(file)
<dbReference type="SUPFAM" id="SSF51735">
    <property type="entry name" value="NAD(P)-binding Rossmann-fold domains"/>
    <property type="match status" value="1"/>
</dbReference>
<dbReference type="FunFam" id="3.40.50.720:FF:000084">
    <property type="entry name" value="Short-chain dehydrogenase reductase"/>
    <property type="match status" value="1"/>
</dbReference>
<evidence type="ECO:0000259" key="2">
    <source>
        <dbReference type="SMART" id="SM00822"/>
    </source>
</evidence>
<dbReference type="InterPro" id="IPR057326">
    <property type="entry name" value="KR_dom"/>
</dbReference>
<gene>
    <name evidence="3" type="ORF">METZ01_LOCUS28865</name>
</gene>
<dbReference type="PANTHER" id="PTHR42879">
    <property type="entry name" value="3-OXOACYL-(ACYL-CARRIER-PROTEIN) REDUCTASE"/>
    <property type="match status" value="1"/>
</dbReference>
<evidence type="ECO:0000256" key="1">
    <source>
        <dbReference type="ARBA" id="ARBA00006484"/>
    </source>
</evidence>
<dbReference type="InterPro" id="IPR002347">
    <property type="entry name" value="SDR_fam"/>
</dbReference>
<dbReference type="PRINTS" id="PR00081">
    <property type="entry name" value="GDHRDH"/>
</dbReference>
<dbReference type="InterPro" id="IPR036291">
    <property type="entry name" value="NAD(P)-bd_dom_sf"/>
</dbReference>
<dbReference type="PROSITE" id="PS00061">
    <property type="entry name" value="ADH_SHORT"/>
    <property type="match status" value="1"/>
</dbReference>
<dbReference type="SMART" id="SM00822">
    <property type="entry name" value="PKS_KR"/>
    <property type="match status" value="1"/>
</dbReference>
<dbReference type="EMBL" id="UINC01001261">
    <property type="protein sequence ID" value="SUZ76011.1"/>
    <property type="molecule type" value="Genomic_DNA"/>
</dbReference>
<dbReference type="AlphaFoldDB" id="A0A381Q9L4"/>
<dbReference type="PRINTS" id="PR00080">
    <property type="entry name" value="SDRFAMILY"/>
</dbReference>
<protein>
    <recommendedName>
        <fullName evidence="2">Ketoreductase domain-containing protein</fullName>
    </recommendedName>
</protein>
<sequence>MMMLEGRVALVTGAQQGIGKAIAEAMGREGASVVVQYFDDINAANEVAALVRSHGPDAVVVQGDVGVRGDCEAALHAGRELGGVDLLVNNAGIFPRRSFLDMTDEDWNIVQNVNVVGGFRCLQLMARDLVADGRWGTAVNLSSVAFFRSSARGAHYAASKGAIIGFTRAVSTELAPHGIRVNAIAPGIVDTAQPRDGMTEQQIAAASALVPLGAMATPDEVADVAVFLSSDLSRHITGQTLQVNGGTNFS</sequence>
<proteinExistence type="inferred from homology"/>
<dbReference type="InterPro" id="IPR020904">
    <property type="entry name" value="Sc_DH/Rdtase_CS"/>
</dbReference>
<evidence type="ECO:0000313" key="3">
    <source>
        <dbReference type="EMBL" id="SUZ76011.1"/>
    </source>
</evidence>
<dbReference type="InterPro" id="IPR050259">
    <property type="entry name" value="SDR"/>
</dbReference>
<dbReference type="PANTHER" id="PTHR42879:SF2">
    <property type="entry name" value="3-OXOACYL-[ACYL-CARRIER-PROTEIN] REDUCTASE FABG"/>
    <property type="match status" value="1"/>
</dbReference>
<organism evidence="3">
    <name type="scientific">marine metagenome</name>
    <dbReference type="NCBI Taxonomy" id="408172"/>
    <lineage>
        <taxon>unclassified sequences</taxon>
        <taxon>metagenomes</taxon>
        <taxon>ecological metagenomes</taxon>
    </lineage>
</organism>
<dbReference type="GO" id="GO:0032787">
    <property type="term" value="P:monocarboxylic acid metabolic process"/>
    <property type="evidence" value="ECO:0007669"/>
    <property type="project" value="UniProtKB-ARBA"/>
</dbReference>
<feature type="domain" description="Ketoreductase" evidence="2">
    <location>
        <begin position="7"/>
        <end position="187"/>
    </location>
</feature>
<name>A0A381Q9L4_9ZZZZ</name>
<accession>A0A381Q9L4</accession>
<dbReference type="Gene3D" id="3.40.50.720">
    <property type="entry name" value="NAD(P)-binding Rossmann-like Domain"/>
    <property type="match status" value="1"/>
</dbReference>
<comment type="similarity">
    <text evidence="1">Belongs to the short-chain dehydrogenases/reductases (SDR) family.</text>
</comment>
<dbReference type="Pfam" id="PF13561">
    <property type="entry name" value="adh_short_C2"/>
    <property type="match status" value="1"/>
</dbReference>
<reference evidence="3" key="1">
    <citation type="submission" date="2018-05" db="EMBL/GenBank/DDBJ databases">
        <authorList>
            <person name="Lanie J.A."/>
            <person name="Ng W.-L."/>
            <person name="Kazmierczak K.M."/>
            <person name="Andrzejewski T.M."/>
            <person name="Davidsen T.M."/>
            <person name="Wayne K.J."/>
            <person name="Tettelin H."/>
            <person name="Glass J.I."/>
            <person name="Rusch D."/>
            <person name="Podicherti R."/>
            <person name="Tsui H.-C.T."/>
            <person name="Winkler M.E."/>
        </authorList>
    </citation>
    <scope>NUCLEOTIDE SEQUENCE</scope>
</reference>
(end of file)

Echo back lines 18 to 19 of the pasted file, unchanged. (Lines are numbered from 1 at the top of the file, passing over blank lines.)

    <name evidence="3" type="ORF">METZ01_LOCUS28865</name>
</gene>